You might need foundation repair if..
Symptoms of foundation failure.
Oh, all right. I had my concrete slab foundation inspected last month by a structural engineer. The resulting report has drawings, measurements, recommendations and enough engineer talk to make me wish I had a pocket protector and white tape on my glasses. While we are not in danger of the roof falling in about our heads there is work to be done.
I’ve put a link the inspection report on this page which is also listed in the ‘Pages” menu to your left. The report is of course specific to my humble dwelling alone but should give you an idea of what an engineer’s foundation inspection report covers. Enjoy the savory numbers and tasty diagrams.
Yesterday just before 1 p.m. there came a light rapping at the front door. “Be still my beating heart,” I told myself. The inspector is here!
His name is Mike and he is a licensed structural engineer who’s website described him as just the kind person you want inspecting your slab foundation: unbiased, independent, yet with years of experience in the concrete foundation business. Somehow he seemed taller in person.
Mike came in with his inspector gadgets: a carpenter’s level, clipboard, Stanley Compulevel, a laser “tape” measure, and a solid state voice recorder that he would mutter into now and then as though he was doing an autopsy on my house. (more…)
You hear a lot about tree roots causing concrete foundation problems for houses that sit on expansive clay soils and may be wondering how that can be.
In my travels around the Internet I’ve learned the trouble is two-fold. Large trees can suck huge amounts of water from the soil. If thirsty roots get under your slab, they can reduce the moisture content of the soil and cause settling.
Tree roots under the foundation can also worm their way into the plumbing causing leaks and again changing the condition of the soil under the foundation. Heaving of the slab can occur. (more…)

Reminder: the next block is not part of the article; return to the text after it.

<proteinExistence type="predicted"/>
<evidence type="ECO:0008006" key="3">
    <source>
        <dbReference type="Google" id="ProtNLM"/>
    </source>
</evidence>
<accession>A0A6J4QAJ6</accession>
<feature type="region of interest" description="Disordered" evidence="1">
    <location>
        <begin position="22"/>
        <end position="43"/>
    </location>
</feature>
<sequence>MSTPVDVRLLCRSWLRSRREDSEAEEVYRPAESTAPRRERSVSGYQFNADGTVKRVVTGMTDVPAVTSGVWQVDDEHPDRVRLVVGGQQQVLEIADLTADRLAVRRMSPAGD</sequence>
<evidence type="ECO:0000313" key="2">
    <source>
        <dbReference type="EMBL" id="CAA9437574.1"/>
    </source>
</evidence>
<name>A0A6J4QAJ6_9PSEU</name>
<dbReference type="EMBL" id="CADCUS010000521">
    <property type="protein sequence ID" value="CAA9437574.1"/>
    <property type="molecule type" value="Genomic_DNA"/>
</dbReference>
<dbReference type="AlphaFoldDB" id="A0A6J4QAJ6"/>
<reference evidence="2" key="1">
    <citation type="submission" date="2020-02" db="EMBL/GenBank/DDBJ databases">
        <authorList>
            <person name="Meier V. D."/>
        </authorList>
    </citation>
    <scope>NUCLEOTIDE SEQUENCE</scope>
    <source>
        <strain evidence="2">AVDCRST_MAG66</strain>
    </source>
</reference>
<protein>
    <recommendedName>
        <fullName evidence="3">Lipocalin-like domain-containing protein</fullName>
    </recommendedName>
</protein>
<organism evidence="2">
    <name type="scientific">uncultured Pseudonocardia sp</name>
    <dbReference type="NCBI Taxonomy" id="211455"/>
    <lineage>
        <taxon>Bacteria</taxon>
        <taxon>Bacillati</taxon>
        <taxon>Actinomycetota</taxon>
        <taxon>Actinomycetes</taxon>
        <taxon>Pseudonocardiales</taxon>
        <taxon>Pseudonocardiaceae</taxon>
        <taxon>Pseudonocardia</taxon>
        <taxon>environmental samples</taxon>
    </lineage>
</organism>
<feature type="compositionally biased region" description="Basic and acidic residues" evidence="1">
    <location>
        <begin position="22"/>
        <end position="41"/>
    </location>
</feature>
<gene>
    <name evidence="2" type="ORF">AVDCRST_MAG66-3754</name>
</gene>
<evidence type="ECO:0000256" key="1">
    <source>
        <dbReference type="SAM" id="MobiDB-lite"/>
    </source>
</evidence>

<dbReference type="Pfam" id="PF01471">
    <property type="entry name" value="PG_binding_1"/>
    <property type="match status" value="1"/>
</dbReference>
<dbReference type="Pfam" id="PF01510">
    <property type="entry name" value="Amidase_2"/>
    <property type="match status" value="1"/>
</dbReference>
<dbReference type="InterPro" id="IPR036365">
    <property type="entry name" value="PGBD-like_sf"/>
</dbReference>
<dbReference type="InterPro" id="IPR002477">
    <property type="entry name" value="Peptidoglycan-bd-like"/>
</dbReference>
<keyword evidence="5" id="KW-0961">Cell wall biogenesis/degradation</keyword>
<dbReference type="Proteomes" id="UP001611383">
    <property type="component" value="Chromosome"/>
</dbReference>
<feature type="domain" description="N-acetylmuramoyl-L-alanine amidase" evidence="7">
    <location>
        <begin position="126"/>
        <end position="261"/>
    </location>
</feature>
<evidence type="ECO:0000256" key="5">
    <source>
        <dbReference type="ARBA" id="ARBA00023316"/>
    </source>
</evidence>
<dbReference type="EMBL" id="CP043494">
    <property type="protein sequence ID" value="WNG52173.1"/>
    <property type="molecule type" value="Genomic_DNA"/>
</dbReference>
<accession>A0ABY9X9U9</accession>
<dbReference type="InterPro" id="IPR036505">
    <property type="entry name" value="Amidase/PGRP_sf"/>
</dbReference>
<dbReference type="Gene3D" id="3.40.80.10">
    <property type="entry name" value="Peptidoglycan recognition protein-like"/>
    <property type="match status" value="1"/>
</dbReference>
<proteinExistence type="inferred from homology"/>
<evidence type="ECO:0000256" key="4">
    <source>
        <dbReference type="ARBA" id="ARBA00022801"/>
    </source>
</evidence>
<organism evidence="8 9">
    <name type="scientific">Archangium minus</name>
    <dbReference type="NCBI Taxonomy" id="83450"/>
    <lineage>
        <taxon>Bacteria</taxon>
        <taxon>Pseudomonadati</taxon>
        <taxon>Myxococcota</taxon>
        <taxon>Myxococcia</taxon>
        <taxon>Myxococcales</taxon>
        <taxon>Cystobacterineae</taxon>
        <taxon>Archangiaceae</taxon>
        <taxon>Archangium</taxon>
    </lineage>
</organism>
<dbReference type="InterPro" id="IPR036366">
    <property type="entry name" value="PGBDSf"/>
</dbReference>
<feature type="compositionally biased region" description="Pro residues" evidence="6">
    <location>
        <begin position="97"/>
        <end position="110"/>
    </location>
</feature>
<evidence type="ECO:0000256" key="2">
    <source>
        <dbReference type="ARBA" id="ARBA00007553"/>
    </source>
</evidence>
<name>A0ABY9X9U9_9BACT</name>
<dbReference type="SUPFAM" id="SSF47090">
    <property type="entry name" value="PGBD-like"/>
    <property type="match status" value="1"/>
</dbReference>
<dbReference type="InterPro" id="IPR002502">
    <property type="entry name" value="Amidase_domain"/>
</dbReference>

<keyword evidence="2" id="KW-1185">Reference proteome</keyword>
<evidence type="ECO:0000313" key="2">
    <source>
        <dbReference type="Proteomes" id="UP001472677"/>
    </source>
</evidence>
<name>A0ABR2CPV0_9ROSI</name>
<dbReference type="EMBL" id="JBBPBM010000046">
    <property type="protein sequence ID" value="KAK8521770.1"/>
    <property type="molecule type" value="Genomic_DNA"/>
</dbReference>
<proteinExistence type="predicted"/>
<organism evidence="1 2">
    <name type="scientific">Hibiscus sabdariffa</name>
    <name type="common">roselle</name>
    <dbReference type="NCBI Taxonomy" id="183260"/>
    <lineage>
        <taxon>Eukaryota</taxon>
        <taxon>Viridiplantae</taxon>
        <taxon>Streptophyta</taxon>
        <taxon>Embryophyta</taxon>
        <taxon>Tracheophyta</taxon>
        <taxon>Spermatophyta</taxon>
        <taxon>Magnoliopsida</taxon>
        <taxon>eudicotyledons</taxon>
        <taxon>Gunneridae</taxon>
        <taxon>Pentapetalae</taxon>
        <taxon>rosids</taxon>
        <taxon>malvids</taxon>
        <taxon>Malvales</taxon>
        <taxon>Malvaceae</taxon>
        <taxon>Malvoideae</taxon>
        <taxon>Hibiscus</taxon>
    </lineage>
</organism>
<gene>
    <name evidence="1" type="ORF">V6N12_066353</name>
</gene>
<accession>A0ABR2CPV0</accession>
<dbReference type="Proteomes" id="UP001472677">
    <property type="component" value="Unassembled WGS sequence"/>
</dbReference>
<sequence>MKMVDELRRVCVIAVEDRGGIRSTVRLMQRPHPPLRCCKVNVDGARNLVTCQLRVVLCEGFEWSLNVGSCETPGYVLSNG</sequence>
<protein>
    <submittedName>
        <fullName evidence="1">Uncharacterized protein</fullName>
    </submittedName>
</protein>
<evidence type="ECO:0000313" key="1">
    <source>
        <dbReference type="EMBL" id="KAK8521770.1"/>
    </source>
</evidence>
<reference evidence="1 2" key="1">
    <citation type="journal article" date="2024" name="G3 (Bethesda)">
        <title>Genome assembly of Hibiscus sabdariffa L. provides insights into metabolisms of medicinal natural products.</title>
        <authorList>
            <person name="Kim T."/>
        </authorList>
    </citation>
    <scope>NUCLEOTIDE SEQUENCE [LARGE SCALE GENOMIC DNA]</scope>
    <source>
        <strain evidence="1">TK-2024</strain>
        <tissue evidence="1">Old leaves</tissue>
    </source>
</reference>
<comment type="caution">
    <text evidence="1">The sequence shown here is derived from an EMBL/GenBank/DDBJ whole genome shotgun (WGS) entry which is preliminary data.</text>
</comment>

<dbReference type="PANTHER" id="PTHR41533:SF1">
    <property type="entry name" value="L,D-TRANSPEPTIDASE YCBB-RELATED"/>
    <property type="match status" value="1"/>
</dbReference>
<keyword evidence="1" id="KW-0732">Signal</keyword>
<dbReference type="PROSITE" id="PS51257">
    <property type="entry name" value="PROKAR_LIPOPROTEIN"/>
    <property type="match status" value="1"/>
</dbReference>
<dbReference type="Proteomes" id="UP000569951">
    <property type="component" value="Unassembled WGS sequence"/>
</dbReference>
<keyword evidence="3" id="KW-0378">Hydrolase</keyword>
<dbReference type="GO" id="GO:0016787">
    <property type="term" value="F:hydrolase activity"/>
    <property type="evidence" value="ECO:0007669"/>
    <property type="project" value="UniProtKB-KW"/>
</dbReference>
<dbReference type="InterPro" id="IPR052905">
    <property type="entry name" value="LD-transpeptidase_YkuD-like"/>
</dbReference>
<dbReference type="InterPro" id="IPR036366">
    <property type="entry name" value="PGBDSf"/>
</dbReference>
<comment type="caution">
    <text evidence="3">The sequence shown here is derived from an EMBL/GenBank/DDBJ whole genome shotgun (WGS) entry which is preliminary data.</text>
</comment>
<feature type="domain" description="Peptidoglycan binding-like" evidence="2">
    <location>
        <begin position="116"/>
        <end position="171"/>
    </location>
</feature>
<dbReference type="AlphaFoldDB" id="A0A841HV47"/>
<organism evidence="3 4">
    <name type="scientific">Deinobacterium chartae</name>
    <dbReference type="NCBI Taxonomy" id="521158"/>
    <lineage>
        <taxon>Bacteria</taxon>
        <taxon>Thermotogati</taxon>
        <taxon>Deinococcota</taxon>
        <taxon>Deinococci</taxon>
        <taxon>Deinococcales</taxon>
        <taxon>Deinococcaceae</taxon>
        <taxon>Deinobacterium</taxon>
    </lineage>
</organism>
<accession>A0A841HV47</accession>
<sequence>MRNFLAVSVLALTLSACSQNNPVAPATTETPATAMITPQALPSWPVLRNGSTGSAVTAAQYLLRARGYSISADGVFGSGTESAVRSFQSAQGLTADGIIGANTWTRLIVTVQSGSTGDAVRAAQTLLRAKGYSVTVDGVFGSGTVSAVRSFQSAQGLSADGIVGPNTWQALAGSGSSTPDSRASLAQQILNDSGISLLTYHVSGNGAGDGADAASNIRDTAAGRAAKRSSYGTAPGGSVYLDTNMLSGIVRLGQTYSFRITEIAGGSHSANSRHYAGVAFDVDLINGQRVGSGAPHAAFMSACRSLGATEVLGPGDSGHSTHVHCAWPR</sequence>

Do hairline cracks in the concrete slab under the carpeting mean that I need foundation repair? Good question. Edward Robinson runs an engineering inspection company in Houston and here is his take:
“Hairline cracks in a concrete slab, even those found below carpeting are not necessarily a measure of foundation performance. If there are floor cracks and abnormal cracks and separations in the superstructure of a building, then there is cause for concern that should be further evaluated by a qualified professional. Cracks typical of those often found when carpeting is removed can be found in the concrete floor of most garages.”
Use the link above to visit Mr. Robinson’s website. I think you’ll find it informative. Keep in mind it addresses foundation issues in the Houston, Texas area. Having said that, any of us with houses sitting on expansive clay soils are sailing in very similar waters.
The Branyon and Houston-Black clay soils that my neighborhood sits atop heaves and breaks up streets in addition to foundations.
The street two blocks behind me is getting an extreme makeover.
This street feeds a nearby school and takes a fair amount of traffic. School buses, heavy city trucks and normal traffic takes it’s toll on the road.
The city has been putting band-aids on it for some years now, filling in a hole here and dent there. But the time came for a re-build and here is a picture of the project. (more…)